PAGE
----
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efficiency outweighs the cost and hassle of adding def. the problem is the costs seem obvious, but healthier air is harder to notice, especially in the country. we went through similar outrage when lead was removed from gasoline and cars had to get catalytic converters. i don't hear anyone advocating for going back to the days of smog. we'll get used to tier 4 too, i believe. thanks, john. send your questions or comments to john at mailbag at u-s farm report dot com. when we come back, when you think of the flint hills permanently parked across the plains, you probably don't think about football, but after the break, we'll travel with andrew mccrea to see why it holds a special place in the hearts of fans of notre dame.
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eastern kansas and north central oklahoma paints a beautiful scenic picture when driving across that part of the country this time of year. but it's known for more than just its wide open spaces. andrew mccrea takes us to kansas to relive a tragedy 85 years ago. sue ann brown's family farm and ranch is located in the wide open spaces of the flint hills in chase county ks. her father was 13 years old in late march of 1931, when he was preparing to get a head start on planting corn that spring. (he had gone out to the corn crib to get another sack of corn and he heard these engines roar, and he thought it was cars racing down the road.) a car race in the country was a big deal, so sue ann's father, easter, went inside the house to
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got out there all was quiet and they thought he was just pulling their leg. but shortly after that he got a phone call and it was his uncle saying that an airplane ahd crashed over west so they all got in their pickup and drove over there show historical photos of crash here--- the family went up a rugged trail to the crest of a small hill. neighbors on horseback had beaten them to the crash site. twa flight 599 with eight aboard was en route from kansas city to wichita when it encountered icing conditions and structural fatigue. there were no survivors. the heathman family stayed until ambulances arrived. by then, a crowd had gathered and many took souvenirs (dad's brother put brought home a propeller and hung it on the wall behind the couch until the sheriff came and said they needed that.) but even hours after the crash, no one at the site realized one of the nationally recognized men who had died in the crash. there was perhaps a good reason they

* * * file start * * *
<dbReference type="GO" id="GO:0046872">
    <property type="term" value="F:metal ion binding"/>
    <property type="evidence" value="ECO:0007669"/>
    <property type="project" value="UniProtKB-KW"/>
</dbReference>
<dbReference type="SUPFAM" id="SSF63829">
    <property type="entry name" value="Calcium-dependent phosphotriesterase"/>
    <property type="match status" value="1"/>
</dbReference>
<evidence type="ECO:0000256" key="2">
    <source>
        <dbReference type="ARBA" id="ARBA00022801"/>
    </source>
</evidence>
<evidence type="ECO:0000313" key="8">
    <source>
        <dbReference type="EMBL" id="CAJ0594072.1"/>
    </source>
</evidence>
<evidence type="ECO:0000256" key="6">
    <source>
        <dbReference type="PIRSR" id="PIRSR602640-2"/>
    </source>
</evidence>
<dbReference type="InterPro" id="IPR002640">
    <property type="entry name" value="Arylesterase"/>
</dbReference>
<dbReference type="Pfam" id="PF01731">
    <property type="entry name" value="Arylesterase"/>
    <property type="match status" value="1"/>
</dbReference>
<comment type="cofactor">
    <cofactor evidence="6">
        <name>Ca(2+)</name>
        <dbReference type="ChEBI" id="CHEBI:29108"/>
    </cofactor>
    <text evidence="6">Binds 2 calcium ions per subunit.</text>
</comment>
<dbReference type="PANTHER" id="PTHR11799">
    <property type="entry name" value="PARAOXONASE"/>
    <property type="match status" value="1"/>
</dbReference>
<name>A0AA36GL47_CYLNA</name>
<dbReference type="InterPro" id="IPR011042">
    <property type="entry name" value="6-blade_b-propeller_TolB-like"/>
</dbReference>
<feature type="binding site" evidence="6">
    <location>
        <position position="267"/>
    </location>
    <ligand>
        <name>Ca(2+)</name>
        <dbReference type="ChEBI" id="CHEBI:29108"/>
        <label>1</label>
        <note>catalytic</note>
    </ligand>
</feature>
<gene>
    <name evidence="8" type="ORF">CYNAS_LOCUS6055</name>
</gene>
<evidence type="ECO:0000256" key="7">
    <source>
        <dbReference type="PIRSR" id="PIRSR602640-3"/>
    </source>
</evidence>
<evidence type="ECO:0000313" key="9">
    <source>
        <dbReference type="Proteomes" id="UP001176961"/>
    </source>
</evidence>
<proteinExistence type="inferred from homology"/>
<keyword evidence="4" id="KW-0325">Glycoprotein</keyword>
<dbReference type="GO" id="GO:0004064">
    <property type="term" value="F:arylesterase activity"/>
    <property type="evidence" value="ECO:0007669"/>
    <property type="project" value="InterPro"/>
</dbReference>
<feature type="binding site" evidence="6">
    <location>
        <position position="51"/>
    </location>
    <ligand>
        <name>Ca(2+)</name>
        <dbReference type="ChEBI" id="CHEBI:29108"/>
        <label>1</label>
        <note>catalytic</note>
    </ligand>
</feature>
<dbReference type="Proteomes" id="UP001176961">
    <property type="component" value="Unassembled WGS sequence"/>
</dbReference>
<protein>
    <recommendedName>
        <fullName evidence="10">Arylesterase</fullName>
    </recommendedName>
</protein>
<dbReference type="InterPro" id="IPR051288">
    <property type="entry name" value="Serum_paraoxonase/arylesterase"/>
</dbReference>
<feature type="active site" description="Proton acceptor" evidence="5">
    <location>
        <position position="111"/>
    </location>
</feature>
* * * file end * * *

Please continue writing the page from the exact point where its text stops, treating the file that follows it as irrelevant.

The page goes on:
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turned the radio on to get the farm reports then turned it back off :09) rockne and nd football photos/video here--- notre dame football coach, knute rockne was a football legend in his own time. his fighting irish had won four national titles and he had compiled a record of 105 wins to only 12 losses in his time at the university. he was on his way to los angeles for filming of a movie about the team. in 1935 a memorial marker was erected to all who perished in the crash. over time her father became the guide who often led people to that marker. he was one of the few eye witnesses to the aftermath who was still living. the cornelius family in texas owns the land. after they bought it and built a house up there they kept the gate locked, but gave dad the combination to the he was the go to person to take people up there. that was the highlight of his day if someone pulled up to the crash site :23) easter heathman's connection to notre dame football was quite by accident, but his dedication to preserving the memorial and taking people to view it, was noticed by the university. in fact, a plaque in his honor greets those who enter the